View of St. Leonard's altar in ordinary time

St. Leonard of Port Maurizio

St. Leonard of Porto Maurizio was a preacher, a writer and a missionary.  He displayed great servitude and spiritual stamina. He lived his life with Christian perseverance, directing all his energy and efforts in building the Kingdom of God. His feast day is on November 26.

St. Leonard was born Paul Jerome Casanova on December 20, 1676 in Porto Maurizio, Italy.  At age 13, his father entrusted him to the care of his wealthy uncle Augustine in Rome, who sent the boy to the Roman College of the Jesuits. St.   Leonard soon realized that he had a religious vocation.  But his uncle, who wanted him to become a physician, objected and turned him out of the house.  St. Leonard found shelter with another relative, Leonard Ponzetti, until he received his father’s permission to become a friar.

On October 2, 1697, he received the habit and took the name of Brother Leonard, after the relative who took him in.  After making his novitiate at Ponticelli in the Sabine mountains, he completed his studies at St. Bonaventura on the Palatine in Rome. 

After his ordination in 1703, he remained there as a lector and was expected to be sent on a mission to China. However, a severe gastric hemorrhage forced him to abort his plan. In 1704, he went back to Porto Maurizio, where there was a monastery of the Franciscan Observants, and he spent the next four years there to recover from the illness.  He was healed through the intercession of the Blessed Virgin Mary after making a vow to her.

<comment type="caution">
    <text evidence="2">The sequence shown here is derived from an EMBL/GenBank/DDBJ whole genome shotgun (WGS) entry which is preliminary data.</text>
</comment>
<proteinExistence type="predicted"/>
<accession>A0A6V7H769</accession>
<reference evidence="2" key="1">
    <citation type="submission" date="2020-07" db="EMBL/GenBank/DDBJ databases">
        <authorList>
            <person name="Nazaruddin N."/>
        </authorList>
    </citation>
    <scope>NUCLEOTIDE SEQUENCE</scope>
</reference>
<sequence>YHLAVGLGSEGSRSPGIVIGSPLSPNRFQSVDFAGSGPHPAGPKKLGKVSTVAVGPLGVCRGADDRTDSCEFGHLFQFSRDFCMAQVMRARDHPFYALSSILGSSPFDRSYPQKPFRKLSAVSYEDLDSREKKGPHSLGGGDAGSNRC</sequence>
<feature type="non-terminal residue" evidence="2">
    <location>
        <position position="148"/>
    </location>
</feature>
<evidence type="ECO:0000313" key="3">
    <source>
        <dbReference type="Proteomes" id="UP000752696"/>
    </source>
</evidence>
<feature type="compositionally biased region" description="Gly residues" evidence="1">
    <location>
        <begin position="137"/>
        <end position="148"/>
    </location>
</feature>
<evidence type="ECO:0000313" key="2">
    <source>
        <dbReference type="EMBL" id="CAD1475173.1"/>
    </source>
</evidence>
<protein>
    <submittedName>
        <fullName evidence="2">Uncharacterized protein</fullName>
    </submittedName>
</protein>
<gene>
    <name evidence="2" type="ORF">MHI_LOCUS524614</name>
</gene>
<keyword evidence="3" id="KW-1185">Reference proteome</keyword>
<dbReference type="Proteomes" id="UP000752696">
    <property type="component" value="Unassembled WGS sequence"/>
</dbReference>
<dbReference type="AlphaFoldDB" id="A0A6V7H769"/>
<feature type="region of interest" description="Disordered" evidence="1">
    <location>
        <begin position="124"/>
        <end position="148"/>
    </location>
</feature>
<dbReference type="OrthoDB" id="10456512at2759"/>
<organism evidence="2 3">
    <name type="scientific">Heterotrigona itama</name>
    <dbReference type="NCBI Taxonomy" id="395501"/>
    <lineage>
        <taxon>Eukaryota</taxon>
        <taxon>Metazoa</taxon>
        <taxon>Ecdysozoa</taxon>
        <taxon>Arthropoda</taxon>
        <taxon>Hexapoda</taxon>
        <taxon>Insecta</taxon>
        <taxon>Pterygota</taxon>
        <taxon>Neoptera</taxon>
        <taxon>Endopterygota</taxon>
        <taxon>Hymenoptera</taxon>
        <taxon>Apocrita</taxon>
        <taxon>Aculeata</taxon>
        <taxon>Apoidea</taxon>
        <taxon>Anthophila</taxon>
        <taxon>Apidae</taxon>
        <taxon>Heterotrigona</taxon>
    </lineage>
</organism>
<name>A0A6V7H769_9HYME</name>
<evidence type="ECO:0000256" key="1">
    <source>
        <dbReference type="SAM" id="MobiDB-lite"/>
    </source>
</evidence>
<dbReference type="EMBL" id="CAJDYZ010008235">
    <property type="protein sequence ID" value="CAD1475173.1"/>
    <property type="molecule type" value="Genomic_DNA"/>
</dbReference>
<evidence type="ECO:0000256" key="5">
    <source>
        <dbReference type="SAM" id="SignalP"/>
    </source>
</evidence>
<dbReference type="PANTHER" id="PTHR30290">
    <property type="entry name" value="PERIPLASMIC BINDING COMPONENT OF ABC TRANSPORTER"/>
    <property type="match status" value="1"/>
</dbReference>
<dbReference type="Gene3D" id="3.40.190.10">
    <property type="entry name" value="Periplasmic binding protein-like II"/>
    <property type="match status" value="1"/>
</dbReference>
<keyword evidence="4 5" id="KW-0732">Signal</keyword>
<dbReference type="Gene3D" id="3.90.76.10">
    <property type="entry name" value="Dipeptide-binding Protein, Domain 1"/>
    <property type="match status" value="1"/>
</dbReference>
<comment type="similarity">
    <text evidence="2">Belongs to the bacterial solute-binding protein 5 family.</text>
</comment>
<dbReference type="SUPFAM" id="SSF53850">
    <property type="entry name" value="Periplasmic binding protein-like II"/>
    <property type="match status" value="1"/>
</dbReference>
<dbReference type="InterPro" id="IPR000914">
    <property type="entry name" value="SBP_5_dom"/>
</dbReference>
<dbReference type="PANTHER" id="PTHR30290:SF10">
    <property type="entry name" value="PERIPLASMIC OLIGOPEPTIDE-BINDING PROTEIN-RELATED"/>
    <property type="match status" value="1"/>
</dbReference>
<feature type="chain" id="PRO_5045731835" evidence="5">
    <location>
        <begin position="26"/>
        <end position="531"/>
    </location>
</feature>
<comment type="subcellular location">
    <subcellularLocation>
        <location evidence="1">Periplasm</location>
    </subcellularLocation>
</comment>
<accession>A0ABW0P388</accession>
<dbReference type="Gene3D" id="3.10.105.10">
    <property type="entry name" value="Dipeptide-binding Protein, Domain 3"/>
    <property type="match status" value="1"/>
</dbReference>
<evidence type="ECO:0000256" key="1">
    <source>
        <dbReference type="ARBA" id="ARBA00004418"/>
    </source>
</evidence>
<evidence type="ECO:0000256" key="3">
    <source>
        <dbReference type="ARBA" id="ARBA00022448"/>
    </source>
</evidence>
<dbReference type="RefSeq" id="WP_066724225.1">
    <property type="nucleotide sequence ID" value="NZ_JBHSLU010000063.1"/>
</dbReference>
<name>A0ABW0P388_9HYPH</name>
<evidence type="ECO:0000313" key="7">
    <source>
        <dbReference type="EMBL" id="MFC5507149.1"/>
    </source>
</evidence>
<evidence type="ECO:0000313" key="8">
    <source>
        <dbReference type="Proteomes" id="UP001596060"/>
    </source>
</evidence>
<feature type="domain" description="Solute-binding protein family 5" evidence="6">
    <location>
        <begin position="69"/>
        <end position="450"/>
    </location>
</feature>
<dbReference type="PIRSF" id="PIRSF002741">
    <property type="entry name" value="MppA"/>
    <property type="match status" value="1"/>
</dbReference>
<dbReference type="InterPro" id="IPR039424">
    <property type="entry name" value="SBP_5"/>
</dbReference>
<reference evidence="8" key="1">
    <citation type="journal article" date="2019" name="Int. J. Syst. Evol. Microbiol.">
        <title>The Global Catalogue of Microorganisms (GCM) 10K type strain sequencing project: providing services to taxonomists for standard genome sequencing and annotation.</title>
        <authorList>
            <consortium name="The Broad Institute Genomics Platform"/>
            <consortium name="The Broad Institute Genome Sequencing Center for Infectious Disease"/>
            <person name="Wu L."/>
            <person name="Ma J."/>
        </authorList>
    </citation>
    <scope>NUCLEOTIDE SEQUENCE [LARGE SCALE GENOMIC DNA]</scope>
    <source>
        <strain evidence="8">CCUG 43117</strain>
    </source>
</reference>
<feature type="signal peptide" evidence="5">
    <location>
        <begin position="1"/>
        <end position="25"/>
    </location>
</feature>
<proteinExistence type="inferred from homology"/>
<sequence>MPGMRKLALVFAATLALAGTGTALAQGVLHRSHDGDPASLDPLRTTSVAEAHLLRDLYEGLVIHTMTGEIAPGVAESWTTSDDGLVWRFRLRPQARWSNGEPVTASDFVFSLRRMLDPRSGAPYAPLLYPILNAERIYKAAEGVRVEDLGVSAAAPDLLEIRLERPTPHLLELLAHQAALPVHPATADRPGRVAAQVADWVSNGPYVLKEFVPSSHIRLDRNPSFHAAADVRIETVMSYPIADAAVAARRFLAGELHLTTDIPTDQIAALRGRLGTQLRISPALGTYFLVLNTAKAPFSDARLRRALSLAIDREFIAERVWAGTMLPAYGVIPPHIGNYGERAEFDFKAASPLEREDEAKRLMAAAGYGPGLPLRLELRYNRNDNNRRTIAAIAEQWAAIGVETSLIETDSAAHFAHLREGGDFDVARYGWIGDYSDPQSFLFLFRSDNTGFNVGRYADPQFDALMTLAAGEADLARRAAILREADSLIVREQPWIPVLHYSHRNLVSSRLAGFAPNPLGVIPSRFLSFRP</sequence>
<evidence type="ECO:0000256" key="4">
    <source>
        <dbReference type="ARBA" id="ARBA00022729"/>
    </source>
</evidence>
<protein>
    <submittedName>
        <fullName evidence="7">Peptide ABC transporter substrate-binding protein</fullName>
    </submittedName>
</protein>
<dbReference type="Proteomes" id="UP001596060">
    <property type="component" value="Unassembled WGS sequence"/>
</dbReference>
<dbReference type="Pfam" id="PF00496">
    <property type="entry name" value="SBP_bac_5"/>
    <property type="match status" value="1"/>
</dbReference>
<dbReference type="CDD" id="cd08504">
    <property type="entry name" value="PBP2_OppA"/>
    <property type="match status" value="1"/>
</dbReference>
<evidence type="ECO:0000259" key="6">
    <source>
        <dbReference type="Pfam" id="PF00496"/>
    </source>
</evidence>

Once recovered, he began preaching in Porto Maurizio and the vicinity.  In 1709, St.  Leonard was sent to San Miniato, a city near Florence, where he preached in the city and in the region of Tuscany.  In 1710, he founded the monastery of Icontro, on a peak in the mountains near Florence, where he and his assistants could retire occasionally after missions and devote themselves to spiritual renewal and fresh austerities.

In 1720, he began celebrated missions in Central and Southern Italy.  Everywhere the saint went, he drew large crowds.  Pope Clement XII and Pope Benedict XIV called him to Rome; the latter especially held him in high esteem both as a preacher and as a propagandist and exacted a promise that he would come to Rome to die.


St. Leonard founded many pious societies and confraternities.  Through his preaching, he exerted himself especially to spread the devotion of the Stations of the Cross, the devotion to the Sacred Heart of Jesus, the perpetual adoration of the Most Blessed Sacrament and devotion to the Immaculate Conception.  One of his accomplishments was erecting 571 Stations of the Cross in all parts of Italy, including the one at the Colosseum.


In 1744, he was sent to preach in the Island of Corsica, where he restored discipline to the holy orders. 

In November 1751, when he was preaching to the Bolognese, Pope Benedict XIV called him to Rome, as already there were indications of his rapidly approaching end. He arrived on the evening of November 26, 1751 at his beloved monastery of St. Bonaventura on the Palatine, and expired on the same night at 11 p.m. at the age of 75.